What does it mean to be kind?  We asked all of our students that question on Monday, February 13 at the start of Kindness Week. Kindness, according to some, is an act or way of being that is not meant for personal gain, but for the betterment of another person. 
To kick off Kindness Week the IMS community, parents, students, faculty, staff, and a few local residents viewed one of two showings of a film called, “Finding Kind,” a documentary about two women on a cross-country journey of discovery and education to find some universal truths about girls, unkindness, and growing up. Along the way, the women uncovered more than simply proof that woman can be “vicious” to each other, but identified an epidemic of unkindness spreading throughout our schools, our communities, and our culture.  Many times over, “Finding Kind” showed us just how our female population has been conditioned to compete and attack each other instead of comfort each other in the same way that men form bonds of brotherhood.  The “Finding Kind” movement and the Kind Campaign was born from these two Pepperdine graduates, and we challenged our students and ourselves to “Find Kind” as well.
To look around the room when the lights went up, there were mixed emotions about what we had just seen.  There were tears from some adults, clearly having witnessed events that may have been close to their own experiences. There was confusion among some, wondering how girls could be that mean. Others were eager to pledge not to have it happen at their school, or with their friends.  From the buzz of emotions and conversation, it was clear that both kids and adults were thinking about how to raise their level of  kindness.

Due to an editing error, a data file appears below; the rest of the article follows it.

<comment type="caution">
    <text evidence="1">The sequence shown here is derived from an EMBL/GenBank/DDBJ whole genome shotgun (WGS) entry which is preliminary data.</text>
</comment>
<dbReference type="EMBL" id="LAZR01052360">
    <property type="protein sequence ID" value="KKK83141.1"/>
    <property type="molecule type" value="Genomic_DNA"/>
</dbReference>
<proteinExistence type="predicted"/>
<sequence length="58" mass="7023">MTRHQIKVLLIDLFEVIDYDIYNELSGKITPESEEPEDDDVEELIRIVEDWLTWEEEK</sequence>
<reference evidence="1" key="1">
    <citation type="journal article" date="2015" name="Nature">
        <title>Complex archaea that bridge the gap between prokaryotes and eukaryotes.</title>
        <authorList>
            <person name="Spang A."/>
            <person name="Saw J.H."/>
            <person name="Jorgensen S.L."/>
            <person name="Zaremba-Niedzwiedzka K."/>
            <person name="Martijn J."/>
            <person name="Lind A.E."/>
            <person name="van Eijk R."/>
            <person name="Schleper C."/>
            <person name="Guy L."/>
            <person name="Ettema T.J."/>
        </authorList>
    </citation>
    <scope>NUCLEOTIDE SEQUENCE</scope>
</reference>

Following the afternoon showing, students broke up into their advisory groups to discuss the issues raised in the film. Groups took the time to evaluate the negative impact meanness has on all of us, look closely at “girl-against-girl“ hate crimes, and the discuss differences between boy-against-boy issues.
Many students responded to this self-reflection by submitting a Kind Apology or a Kind Pledge, intended as an opportunity to apologize to someone or to identify a positive step toward spreading more kindness.  Many of the students’ Kind Apologies and Kind Pledges are now displayed on a bulletin board in the main hallway.
Later in the week, the IMS community continued its commitment to “Finding Kind” by practicing the “Pay it Forward” technique of repaying good deeds by doing something kind to someone else. Students and faculty received pink Pay it Forward hearts that they passed on from one person to another in recognition of kind deeds and as a way to propel those kind acts forward to others.

A week later, a group of eighth grade boys participated in a Fireside Talk as a follow-up to the movie “Finding Kind.” The boys discussed their beliefs of how the movie might have been different if it was produced from a boys’ perspective instead of from a female perspective. The boys shared that they do not feel the remark “boys just throw a punch and things are fine” really depicts how boys deal with bullying/teasing. The boys mentioned that boys do have feelings and take bullying/teasing to heart and do not actually get over the occurrences as easily as the film stated. The boys identified appropriate ways they could deal with the types of situations portrayed in the film. The conversation was healthy and productive with all boys equally providing their thoughts and input.

Celebrating the  random acts of kindness in our community and opening up the dialog about how we treat each other was a great way to share the love during the week of Valentine’s Day.